A Zoological Flu

With a week that's seen me contracting the plague (a cold or flu), I've been all wobbly and cranky - with loads of whinging and general miserableness. Still, after dragging myself off the couch and wading through a sea of tissues, I've managed a few snaps to share with ya's ... (no, no - don't thank me, send beer).

Like I've said before - the butterflies and moths are out and about in force and who doesn't enjoy the flashes of colour as they waft by?

Cycad blue Theclinesthes onycha

Heliotrope Moth Utetheisa pulchelloides

Mycalesis perseus

A whole new generation begins

Hypolimnas bolina (F)

As always, with the prey come the predators. Wasps, birds, reptiles and amphibians are pretty well represented around the place and here's a small selection from this past week who've stopped by ...

Cryptocheilus bicolor

This wasp is a predator of the Huntsman Spiders (family Sparassidae) and Wolf Spiders (Lycosidae). It paralyses the spider by stinging it in its underside. The prey is then and dragged to a burrow, dug by the female using shovel-like hairs on its front legs. The wasp then lays an egg on the spider, and conceals the nesting chamber at the end of the burrow. When the grub hatches it feeds on the spider before pupating in a thin silky cocoon in the cell ^

I'm furious with myself - I had a much better pic of this wasp, but thanks to being somewhat woolly-headed at the moment, I managed to delete it and it couldn't be recovered. This is a most interesting predatory insect and I'm determined to get some more pics as soon as I'm able - so stay tuned (or not, completely up to you eh?).

Carlia sp

This assassin bug was using it's rostrum to draw nectar from these flowers

The antenna and leg make it look like this weaver ant is saluting - made me smile anyway

Riptortus serripes 3rd stage instar

At first glance - you could be forgiven for thinking that the above insect is also a weaver or green tree ant. However, it is actually the instar of yet another 'true' bug of the Alydidae family. The ant mimicry is deliberate and affords the insect some protection against predation - the boffin term for this is Batesian mimicry.

Batesian mimicry is a form of mimicry typified by a situation where a harmless species has evolved to imitate the warning signals of a harmful species directed at a common predator. It is named after the English naturalist Henry Walter Bates, after his work in the rainforests of Brazil.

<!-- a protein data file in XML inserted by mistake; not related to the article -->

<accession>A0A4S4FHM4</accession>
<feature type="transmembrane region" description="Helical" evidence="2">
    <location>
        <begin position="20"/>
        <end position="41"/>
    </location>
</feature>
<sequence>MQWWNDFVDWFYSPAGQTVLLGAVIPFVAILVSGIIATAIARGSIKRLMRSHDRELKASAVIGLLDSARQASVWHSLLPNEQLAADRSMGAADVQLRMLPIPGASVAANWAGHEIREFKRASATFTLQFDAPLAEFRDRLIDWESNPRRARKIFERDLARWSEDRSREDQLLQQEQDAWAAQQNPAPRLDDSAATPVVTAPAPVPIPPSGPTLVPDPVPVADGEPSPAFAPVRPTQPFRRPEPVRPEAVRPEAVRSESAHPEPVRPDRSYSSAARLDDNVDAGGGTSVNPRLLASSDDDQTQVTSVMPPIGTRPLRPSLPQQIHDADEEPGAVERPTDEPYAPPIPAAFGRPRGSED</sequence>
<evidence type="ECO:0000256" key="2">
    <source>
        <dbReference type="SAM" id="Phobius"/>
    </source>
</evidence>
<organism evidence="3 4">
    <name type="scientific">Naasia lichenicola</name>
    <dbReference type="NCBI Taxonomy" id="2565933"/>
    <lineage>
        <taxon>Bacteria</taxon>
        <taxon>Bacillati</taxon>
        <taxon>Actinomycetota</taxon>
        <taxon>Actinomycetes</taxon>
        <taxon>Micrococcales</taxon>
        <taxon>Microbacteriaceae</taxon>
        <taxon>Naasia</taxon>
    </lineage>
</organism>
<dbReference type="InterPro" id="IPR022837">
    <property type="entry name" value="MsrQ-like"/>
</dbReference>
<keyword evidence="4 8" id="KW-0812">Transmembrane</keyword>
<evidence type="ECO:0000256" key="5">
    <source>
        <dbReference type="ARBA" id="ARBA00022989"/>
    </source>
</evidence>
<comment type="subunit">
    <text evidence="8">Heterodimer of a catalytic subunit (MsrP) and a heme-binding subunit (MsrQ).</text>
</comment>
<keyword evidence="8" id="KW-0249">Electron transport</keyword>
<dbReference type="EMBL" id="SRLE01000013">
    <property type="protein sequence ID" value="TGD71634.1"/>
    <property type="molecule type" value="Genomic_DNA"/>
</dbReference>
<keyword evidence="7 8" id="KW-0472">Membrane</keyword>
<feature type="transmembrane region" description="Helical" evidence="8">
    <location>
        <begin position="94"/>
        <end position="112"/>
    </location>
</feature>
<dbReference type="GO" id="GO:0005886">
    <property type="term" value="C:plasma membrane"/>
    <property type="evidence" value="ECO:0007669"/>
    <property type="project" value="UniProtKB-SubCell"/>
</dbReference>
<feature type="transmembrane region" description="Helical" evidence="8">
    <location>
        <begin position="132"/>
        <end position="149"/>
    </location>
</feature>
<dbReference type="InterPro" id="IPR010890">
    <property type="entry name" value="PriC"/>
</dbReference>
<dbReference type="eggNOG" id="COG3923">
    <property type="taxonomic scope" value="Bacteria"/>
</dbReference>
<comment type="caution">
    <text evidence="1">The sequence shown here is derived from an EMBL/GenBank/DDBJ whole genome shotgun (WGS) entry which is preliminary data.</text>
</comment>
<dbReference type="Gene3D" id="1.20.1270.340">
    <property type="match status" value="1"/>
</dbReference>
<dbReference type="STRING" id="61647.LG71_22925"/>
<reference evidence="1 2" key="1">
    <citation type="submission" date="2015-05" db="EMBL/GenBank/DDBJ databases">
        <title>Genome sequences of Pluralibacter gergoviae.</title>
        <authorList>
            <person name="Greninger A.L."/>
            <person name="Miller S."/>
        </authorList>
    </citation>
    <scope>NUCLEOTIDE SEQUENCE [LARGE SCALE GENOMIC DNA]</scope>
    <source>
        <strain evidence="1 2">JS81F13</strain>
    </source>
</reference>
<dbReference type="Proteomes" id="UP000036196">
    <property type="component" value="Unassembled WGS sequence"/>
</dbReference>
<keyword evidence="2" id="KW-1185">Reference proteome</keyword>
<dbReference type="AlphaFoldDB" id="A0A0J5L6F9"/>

Batesian mimicry is the most commonly known and widely studied of mimicry complexes, such that the word mimicry is often treated as synonymous with Batesian mimicry. There are many other forms however, some very similar in principle, others far separated.

Of note, it is often contrasted with Müllerian mimicry, a form of mutually beneficial convergence between two or more harmful species. However, because the mimic may have a degree of protection itself, the distinction is not absolute. ^

Philemon buceroides continue to use the garden as a smorgasbord

Brilliant birds that they are. Now, do you remember that post on feeding wild frogs? ... I have a small update for you. The other night I snuffled my way outside and said G'day to the jolly green giant who lives in the water feature ... I didn't really think much of it, but as I was heading past again a little later ... well, a picture speaks a thousand words and all that eh?

Green Tree Frog Litoria caerulea

... and then there were three!

Now what to me is really interesting is that we watched the large female attempt to predate a small cane toad. She spat it out as no doubt it tasted like deep fried gumboot and happily the frog didn't seem to suffer any ill effects from the encounter. But what I'm wondering is, why doesn't she eat the smaller frog(s) that are sharing her abode?.

Frogs can and very often do cannibalise each other but so far at least, this one has shown absolutely no signs of doing so. The only answer I've come up with is that there's such a plentiful supply of other food sources the instinct to eat anything she can fit into her mouth is suppressed. Of course, this begs the question - why then did she attempt to eat the cane toad at all?

A little mystery eh?

A word on the pics in this post. They were all taken using manual settings and manual focus - I'm slowly getting my head around the whole photography thing and enjoying myself immensely in the process.

However, it's reached the point that I feel a little restricted by the camera(s) we have and so I've started the hunt for some new kit ... so hopefully in the not to distant future (if I live that long), I'll have something new to share with you - I'll let you know.

In the meantime we'll just continue to plod away.

Till next time and as always -

Take Care - Paul :)